Eli Horn: MedSend Removes Barriers, Offers Hope and Invests in the Future
Dr. Eli Horn is a MedSend supported family medicine physician serving at Chogoria Hospital in Kenya. Listen as Eli shares how supporting MedSend helps missionary doctors go to the field sooner and stay longer, bringing hope to the most vulnerable around the world.
Transcript available below the video.
“My name is Eli Horn, I’m a family medicine physician serving at Chogoria Hospital in Kenya. I also work as the program coordinator for the hospital for the residency program.
My wife Kristen and I have been married since 2006. We have three boys. We graduated with student loan debt. Even just the simple fact of going to medical school incurs an awful lot of student loans and to be able to make the decision to leave and go work in a place where we aren’t going to be paid a salary, it requires an answer for student loans and would not have had if MedSend wasn’t there to help with covering that.
I think in terms of what a donation to MedSend translates into, I would say it’s an investment in the future. Covering the cost of tuition and salary for a resident for four years knowing that they are going to live and serve in their home communities for 30, for 40, that’s an incredible benefit.
When we, as doctors, feel passionate about something it can be honestly discouraging to know that there are so many obstacles standing in our way. As a group, I would say, more than average we’re ready to tackle those things. But the reality is, we all get it, it can’t be done by ourselves. And missions especially is not something that is done in isolation.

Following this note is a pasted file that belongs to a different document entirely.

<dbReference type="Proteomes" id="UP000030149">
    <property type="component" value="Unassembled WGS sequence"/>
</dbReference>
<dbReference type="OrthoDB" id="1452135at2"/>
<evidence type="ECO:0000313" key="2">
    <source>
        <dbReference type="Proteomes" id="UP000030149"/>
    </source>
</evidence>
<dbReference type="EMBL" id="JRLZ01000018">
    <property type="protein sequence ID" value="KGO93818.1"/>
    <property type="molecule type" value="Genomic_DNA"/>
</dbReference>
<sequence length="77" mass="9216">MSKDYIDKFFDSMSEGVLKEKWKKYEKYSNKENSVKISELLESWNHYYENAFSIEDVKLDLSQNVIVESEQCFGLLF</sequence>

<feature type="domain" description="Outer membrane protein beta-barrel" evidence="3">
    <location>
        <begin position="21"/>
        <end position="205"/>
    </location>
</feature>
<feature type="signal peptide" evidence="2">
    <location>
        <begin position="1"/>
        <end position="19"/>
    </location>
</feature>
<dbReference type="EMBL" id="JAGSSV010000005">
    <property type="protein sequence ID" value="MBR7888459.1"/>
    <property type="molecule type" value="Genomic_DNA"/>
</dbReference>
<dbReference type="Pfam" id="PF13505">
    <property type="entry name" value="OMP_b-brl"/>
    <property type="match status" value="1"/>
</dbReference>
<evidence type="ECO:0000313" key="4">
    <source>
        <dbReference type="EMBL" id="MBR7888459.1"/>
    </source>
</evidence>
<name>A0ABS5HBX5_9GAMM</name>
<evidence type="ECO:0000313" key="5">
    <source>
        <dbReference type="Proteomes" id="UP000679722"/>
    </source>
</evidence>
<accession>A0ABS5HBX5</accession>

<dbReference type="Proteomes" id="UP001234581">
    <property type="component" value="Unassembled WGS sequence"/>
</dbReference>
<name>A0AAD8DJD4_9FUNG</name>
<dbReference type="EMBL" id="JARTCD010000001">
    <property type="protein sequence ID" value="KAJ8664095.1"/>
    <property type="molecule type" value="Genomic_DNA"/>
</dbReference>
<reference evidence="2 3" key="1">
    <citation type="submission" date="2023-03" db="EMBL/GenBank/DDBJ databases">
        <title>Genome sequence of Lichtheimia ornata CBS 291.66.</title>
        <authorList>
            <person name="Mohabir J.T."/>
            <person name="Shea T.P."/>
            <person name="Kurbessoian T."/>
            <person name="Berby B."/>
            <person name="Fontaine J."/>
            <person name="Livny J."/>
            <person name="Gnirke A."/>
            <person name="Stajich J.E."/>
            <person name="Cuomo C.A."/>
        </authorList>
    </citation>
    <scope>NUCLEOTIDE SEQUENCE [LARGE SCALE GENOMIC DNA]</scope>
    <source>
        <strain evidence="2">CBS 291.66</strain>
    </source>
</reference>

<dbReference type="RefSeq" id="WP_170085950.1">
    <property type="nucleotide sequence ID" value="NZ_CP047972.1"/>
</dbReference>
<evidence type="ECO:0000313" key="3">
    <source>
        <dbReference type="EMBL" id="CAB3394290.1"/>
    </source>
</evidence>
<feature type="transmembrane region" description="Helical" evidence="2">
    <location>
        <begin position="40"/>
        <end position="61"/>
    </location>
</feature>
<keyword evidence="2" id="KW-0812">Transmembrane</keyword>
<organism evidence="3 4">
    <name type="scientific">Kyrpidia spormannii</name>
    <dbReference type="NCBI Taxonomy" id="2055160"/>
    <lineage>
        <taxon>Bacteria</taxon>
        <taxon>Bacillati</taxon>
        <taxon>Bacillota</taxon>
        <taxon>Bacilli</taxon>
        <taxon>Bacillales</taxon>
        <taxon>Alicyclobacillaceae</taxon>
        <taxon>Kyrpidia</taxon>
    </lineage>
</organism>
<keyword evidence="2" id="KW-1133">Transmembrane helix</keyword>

The fact that MedSend is willing to offer the hope that there are answers to the barriers, especially the financial ones, that keep us from living forward the convictions and the passions that we have and that we feel, I think is an amazing thing that they have offered.
It has been for the last 30 years, in some ways, they have kept hope alive, thanks to MedSend, not only for having that financial gift of paying those student loans but also for knowing that it’s there. Knowing that there are people that care about what I care about. Knowing that there are people willing to invest in the people that I’m training. All of those things are hope incarnate.”
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